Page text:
Zombie SQL


October 31, 2018 by Kenneth Fisher

It Halloween so time for a scary SQL story. Ok, maybe not that scary. Ok, not scary at all, but still a bad practice. It’s Zombie code so it seemed like something fun to talk about on Halloween. But what is it?

Zombie Code

Code that is left in place but commented out.

At least that’s the best definition I was able to find. You’ve seen it right? Those big queries left in the stored procedure but commented out? Or lines of the WHERE clause commented out? Heck, I’ll bet you’ve done it. I know I have.

“I might need that code later.”
“That was pretty cool, I’ll save it so I can look at it again.”
“I just don’t like deleting code if I don’t have to.”
“It’s not working, I’ll comment it out and come back to it later.”

The problem is, zombie code is distracting. It makes it harder to read what’s actually going on, and as you learn to tune it out, you are also learning to tune out the real comments. And comments are important.

CREATE PROCEDURE ReallyImportantBatchProcess AS

SELECT ReallyImportantColumn1, ReallyImportantColumn2, 
	ReallyImportantColumn3, ReallyImportantColumn4
	INTO #ImportantToday
FROM ReallyImportantData
WHERE ImportantDate = Today;

                      /|x x|
                     /\( - )
            /=`_'-'-'/  !!
            |-{-_-_-}     !
            (-{-_-_-}    !
             \{_-_-_}   !
          ____%%@ @%%_______

-- [¬º-°]¬
ALTER TABLE #ImportantToday ADD Column Meh bit

UPDATE #ImportantToday SET Meh = 1 /* Did you see this? */
-- WHERE ReallyImportantColumn3 = 74

Now to be fair, when you are in the middle of development it can be perfectly reasonable to leave bits of code commented out. If it’s a personal script then I’d expect bits of commented code to expand the usefulness of the script. However, as code moves from development to test, and in particular when it moves past test into model office or even production, then all of that commented code should be removed. In the days of version control software, there is very little reason to leave bits of code commented out just so you can see them later and leaving code so it can be uncommented to add functionality shouldn’t be happening in production. The only comments that you want to leave in your code are the important ones. The ones that actually add value. That way when people scan the code, the comments jump out, they aren’t just part of the hoard of zombies.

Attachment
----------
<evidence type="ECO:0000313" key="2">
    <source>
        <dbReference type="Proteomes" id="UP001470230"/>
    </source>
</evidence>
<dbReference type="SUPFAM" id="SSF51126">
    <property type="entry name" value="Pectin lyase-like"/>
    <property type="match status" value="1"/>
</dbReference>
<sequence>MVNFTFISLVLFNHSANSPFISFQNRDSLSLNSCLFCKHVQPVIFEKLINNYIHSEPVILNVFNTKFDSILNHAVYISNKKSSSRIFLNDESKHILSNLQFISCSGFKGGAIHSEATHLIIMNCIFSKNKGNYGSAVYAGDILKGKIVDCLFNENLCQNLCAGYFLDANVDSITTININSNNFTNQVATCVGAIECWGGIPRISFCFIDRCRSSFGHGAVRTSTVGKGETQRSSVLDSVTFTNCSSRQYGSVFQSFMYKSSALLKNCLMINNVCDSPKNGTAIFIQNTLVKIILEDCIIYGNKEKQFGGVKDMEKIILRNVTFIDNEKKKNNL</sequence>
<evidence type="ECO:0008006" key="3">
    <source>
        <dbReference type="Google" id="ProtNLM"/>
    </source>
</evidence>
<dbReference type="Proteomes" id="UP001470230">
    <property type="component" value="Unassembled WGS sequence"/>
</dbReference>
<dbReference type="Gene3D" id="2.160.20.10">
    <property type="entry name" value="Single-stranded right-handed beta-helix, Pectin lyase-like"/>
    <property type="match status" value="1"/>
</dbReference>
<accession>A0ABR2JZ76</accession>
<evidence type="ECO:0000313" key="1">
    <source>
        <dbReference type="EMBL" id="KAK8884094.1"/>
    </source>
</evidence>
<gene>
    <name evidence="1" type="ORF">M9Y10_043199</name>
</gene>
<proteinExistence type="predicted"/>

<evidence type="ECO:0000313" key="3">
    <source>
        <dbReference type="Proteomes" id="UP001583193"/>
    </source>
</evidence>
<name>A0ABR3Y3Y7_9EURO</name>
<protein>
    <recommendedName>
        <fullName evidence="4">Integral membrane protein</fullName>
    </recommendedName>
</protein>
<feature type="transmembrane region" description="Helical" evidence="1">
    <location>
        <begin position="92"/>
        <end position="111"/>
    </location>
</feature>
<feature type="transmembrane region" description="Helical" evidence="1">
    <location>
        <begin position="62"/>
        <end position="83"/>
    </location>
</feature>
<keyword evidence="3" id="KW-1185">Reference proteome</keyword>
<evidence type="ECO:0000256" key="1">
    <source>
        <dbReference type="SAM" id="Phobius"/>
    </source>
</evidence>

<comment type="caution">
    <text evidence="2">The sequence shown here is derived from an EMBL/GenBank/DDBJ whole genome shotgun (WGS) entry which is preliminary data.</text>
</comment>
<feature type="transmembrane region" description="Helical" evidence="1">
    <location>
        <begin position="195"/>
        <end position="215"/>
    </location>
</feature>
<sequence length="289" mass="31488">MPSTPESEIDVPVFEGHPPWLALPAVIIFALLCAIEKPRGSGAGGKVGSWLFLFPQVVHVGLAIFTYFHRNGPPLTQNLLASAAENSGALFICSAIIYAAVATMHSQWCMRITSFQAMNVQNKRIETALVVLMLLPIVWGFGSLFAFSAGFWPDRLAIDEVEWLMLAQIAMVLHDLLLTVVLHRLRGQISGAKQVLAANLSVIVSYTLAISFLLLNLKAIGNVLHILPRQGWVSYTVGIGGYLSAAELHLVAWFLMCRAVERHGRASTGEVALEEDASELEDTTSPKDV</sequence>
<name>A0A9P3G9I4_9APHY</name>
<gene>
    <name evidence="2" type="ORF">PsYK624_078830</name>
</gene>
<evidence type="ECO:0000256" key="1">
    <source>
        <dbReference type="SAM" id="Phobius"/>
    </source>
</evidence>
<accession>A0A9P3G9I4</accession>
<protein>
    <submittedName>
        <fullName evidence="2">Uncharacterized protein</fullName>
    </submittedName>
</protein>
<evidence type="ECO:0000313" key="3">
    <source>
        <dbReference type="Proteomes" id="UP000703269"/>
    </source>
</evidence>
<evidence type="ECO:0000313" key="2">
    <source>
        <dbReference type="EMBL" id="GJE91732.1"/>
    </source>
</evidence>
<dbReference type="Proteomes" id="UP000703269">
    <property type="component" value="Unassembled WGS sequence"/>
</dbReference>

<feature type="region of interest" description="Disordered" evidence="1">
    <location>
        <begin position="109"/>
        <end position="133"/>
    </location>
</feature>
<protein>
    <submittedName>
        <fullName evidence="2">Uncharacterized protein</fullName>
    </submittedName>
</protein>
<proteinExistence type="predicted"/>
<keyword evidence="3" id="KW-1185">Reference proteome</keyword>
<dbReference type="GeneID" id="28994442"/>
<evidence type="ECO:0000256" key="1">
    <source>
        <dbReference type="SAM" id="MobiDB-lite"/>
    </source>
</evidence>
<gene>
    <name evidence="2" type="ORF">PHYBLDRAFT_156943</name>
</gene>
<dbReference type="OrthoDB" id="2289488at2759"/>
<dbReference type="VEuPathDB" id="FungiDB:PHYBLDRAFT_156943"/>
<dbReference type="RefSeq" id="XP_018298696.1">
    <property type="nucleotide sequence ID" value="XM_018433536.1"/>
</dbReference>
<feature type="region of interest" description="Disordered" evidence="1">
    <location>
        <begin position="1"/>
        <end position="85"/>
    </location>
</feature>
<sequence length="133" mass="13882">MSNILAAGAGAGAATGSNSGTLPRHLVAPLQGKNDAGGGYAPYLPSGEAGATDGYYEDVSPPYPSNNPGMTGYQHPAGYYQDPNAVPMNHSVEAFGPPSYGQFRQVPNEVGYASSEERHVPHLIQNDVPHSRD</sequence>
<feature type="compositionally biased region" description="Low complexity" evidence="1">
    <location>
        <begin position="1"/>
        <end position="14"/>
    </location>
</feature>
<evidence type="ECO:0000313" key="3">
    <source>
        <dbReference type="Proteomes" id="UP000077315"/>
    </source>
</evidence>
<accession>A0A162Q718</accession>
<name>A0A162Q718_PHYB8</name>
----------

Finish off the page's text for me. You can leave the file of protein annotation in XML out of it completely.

Happy Halloween

5 thoughts on “Zombie SQL

  1. Roland Alexander says:

    We’ve gone so far as to add this to the coding standards, and require that legacy code be cleaned up if it’s touched. Maybe you should write a companion piece on “Vampire SQL” – comments that don’t tell you anything useful but still distract you: such as “select results from temp table”. Um, duh…there’s the SELECT right there…

  2. […] Usually if you need to disable a single trigger it’s for something like a load, or maybe you just don’t need it anymore and feel like creating some zombie code. […]

  3. Joe Celko says:

    I found that “zombie code” can be very handy. Over the decades that I’ve been writing SQL, I found that it can be very useful. I have had the habit when it was on contract of writing for the next release of the SQL product I’m using. For example, when Microsoft was finally getting rid of the old Sybase extended equality (*=) notation and syntax in favor of the ANSI/ISO standard infixed join operations ( [INNER | LEFT OUTER| RIGHT OUTER | FULL OUTER] JOIN), I would use the extended equality, but comment out the ANSI/ISO standard syntax. With Microsoft finally caught up with the standards, I told my clients to remove the comments from around the new notation and delete the old stuff. While this cost me some extra consulting work, it made me a real hero.

    • I can see that. Of course I’d almost call that the reverse of zombie code since it’s writing code that you plan on using in the future. Maybe “prenatal code”?

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